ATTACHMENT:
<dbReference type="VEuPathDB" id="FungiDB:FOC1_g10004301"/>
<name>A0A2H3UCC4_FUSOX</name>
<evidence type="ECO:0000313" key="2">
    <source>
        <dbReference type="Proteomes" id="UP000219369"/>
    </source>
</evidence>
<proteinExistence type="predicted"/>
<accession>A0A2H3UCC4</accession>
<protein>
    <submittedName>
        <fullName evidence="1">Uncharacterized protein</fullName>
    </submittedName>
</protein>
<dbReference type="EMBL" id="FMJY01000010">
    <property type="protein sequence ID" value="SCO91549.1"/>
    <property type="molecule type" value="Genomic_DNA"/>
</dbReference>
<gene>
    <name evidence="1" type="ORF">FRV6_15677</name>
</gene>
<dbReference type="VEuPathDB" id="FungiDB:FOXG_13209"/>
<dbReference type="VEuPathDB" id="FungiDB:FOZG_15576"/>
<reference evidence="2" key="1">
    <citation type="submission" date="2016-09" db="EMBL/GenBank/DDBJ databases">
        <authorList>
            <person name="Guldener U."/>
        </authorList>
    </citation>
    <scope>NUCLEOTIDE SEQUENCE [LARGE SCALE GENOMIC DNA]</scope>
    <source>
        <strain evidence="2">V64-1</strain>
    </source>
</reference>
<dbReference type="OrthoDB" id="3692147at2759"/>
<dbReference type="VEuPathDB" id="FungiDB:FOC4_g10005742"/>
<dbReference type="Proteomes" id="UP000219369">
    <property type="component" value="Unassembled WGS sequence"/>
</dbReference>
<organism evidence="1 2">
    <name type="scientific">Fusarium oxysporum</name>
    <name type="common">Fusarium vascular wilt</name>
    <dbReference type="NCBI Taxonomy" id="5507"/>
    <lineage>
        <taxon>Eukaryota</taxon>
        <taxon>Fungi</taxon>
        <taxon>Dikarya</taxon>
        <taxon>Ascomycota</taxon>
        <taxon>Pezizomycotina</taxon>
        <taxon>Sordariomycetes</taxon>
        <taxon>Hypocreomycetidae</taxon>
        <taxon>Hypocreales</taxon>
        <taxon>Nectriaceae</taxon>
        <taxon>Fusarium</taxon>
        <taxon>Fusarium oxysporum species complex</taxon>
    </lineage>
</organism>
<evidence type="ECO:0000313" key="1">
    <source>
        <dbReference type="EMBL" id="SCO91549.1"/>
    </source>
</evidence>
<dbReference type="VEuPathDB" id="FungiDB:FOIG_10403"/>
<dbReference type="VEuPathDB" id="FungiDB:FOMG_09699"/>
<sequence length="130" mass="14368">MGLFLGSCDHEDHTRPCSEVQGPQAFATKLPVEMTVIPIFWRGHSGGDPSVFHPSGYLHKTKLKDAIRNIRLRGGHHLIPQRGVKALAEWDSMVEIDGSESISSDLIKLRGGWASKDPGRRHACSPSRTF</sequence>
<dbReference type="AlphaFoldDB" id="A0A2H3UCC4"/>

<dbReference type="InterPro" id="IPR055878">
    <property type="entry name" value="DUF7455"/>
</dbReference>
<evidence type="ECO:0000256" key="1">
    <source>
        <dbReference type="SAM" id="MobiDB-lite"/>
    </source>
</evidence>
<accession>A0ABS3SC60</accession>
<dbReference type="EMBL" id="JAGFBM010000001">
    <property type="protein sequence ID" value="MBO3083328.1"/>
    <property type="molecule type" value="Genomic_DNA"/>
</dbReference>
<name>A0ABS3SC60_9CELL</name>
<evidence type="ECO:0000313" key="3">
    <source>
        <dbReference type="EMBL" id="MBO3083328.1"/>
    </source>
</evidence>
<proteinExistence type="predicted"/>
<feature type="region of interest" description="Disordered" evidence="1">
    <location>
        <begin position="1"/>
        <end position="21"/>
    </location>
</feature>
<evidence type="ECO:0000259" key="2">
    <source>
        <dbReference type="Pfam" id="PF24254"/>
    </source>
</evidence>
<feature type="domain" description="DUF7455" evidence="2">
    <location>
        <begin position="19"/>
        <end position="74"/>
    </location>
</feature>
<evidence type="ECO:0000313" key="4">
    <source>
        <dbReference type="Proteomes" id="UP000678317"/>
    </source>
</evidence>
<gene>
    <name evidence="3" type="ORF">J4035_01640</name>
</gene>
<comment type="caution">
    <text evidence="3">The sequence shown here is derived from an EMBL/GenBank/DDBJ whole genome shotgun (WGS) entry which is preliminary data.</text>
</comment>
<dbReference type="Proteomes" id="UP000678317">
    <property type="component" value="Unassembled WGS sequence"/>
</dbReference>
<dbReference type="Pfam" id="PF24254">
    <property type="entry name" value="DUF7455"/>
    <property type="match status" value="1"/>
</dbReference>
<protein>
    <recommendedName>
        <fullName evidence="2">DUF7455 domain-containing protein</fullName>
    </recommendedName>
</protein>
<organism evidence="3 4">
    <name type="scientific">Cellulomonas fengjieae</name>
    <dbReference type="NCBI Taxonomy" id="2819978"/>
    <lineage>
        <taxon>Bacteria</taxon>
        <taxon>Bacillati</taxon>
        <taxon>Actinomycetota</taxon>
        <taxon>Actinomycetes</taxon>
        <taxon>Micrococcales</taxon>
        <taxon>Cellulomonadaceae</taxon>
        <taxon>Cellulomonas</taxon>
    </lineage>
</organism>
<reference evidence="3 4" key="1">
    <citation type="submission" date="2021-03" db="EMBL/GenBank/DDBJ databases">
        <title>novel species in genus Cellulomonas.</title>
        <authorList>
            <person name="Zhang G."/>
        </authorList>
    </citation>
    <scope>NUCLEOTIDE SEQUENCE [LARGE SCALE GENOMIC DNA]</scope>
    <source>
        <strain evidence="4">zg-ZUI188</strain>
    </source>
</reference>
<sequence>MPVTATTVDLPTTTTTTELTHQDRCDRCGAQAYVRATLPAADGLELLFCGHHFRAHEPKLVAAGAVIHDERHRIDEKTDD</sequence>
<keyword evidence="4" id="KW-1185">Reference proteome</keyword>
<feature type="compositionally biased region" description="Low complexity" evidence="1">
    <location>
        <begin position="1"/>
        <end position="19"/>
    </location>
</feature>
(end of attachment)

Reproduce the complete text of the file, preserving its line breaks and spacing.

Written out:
<dbReference type="VEuPathDB" id="FungiDB:FOC1_g10004301"/>
<name>A0A2H3UCC4_FUSOX</name>
<evidence type="ECO:0000313" key="2">
    <source>
        <dbReference type="Proteomes" id="UP000219369"/>
    </source>
</evidence>
<proteinExistence type="predicted"/>
<accession>A0A2H3UCC4</accession>
<protein>
    <submittedName>
        <fullName evidence="1">Uncharacterized protein</fullName>
    </submittedName>
</protein>
<dbReference type="EMBL" id="FMJY01000010">
    <property type="protein sequence ID" value="SCO91549.1"/>
    <property type="molecule type" value="Genomic_DNA"/>
</dbReference>
<gene>
    <name evidence="1" type="ORF">FRV6_15677</name>
</gene>
<dbReference type="VEuPathDB" id="FungiDB:FOXG_13209"/>
<dbReference type="VEuPathDB" id="FungiDB:FOZG_15576"/>
<reference evidence="2" key="1">
    <citation type="submission" date="2016-09" db="EMBL/GenBank/DDBJ databases">
        <authorList>
            <person name="Guldener U."/>
        </authorList>
    </citation>
    <scope>NUCLEOTIDE SEQUENCE [LARGE SCALE GENOMIC DNA]</scope>
    <source>
        <strain evidence="2">V64-1</strain>
    </source>
</reference>
<dbReference type="OrthoDB" id="3692147at2759"/>
<dbReference type="VEuPathDB" id="FungiDB:FOC4_g10005742"/>
<dbReference type="Proteomes" id="UP000219369">
    <property type="component" value="Unassembled WGS sequence"/>
</dbReference>
<organism evidence="1 2">
    <name type="scientific">Fusarium oxysporum</name>
    <name type="common">Fusarium vascular wilt</name>
    <dbReference type="NCBI Taxonomy" id="5507"/>
    <lineage>
        <taxon>Eukaryota</taxon>
        <taxon>Fungi</taxon>
        <taxon>Dikarya</taxon>
        <taxon>Ascomycota</taxon>
        <taxon>Pezizomycotina</taxon>
        <taxon>Sordariomycetes</taxon>
        <taxon>Hypocreomycetidae</taxon>
        <taxon>Hypocreales</taxon>
        <taxon>Nectriaceae</taxon>
        <taxon>Fusarium</taxon>
        <taxon>Fusarium oxysporum species complex</taxon>
    </lineage>
</organism>
<evidence type="ECO:0000313" key="1">
    <source>
        <dbReference type="EMBL" id="SCO91549.1"/>
    </source>
</evidence>
<dbReference type="VEuPathDB" id="FungiDB:FOIG_10403"/>
<dbReference type="VEuPathDB" id="FungiDB:FOMG_09699"/>
<sequence length="130" mass="14368">MGLFLGSCDHEDHTRPCSEVQGPQAFATKLPVEMTVIPIFWRGHSGGDPSVFHPSGYLHKTKLKDAIRNIRLRGGHHLIPQRGVKALAEWDSMVEIDGSESISSDLIKLRGGWASKDPGRRHACSPSRTF</sequence>
<dbReference type="AlphaFoldDB" id="A0A2H3UCC4"/>

<dbReference type="InterPro" id="IPR055878">
    <property type="entry name" value="DUF7455"/>
</dbReference>
<evidence type="ECO:0000256" key="1">
    <source>
        <dbReference type="SAM" id="MobiDB-lite"/>
    </source>
</evidence>
<accession>A0ABS3SC60</accession>
<dbReference type="EMBL" id="JAGFBM010000001">
    <property type="protein sequence ID" value="MBO3083328.1"/>
    <property type="molecule type" value="Genomic_DNA"/>
</dbReference>
<name>A0ABS3SC60_9CELL</name>
<evidence type="ECO:0000313" key="3">
    <source>
        <dbReference type="EMBL" id="MBO3083328.1"/>
    </source>
</evidence>
<proteinExistence type="predicted"/>
<feature type="region of interest" description="Disordered" evidence="1">
    <location>
        <begin position="1"/>
        <end position="21"/>
    </location>
</feature>
<evidence type="ECO:0000259" key="2">
    <source>
        <dbReference type="Pfam" id="PF24254"/>
    </source>
</evidence>
<feature type="domain" description="DUF7455" evidence="2">
    <location>
        <begin position="19"/>
        <end position="74"/>
    </location>
</feature>
<evidence type="ECO:0000313" key="4">
    <source>
        <dbReference type="Proteomes" id="UP000678317"/>
    </source>
</evidence>
<gene>
    <name evidence="3" type="ORF">J4035_01640</name>
</gene>
<comment type="caution">
    <text evidence="3">The sequence shown here is derived from an EMBL/GenBank/DDBJ whole genome shotgun (WGS) entry which is preliminary data.</text>
</comment>
<dbReference type="Proteomes" id="UP000678317">
    <property type="component" value="Unassembled WGS sequence"/>
</dbReference>
<dbReference type="Pfam" id="PF24254">
    <property type="entry name" value="DUF7455"/>
    <property type="match status" value="1"/>
</dbReference>
<protein>
    <recommendedName>
        <fullName evidence="2">DUF7455 domain-containing protein</fullName>
    </recommendedName>
</protein>
<organism evidence="3 4">
    <name type="scientific">Cellulomonas fengjieae</name>
    <dbReference type="NCBI Taxonomy" id="2819978"/>
    <lineage>
        <taxon>Bacteria</taxon>
        <taxon>Bacillati</taxon>
        <taxon>Actinomycetota</taxon>
        <taxon>Actinomycetes</taxon>
        <taxon>Micrococcales</taxon>
        <taxon>Cellulomonadaceae</taxon>
        <taxon>Cellulomonas</taxon>
    </lineage>
</organism>
<reference evidence="3 4" key="1">
    <citation type="submission" date="2021-03" db="EMBL/GenBank/DDBJ databases">
        <title>novel species in genus Cellulomonas.</title>
        <authorList>
            <person name="Zhang G."/>
        </authorList>
    </citation>
    <scope>NUCLEOTIDE SEQUENCE [LARGE SCALE GENOMIC DNA]</scope>
    <source>
        <strain evidence="4">zg-ZUI188</strain>
    </source>
</reference>
<sequence>MPVTATTVDLPTTTTTTELTHQDRCDRCGAQAYVRATLPAADGLELLFCGHHFRAHEPKLVAAGAVIHDERHRIDEKTDD</sequence>
<keyword evidence="4" id="KW-1185">Reference proteome</keyword>
<feature type="compositionally biased region" description="Low complexity" evidence="1">
    <location>
        <begin position="1"/>
        <end position="19"/>
    </location>
</feature>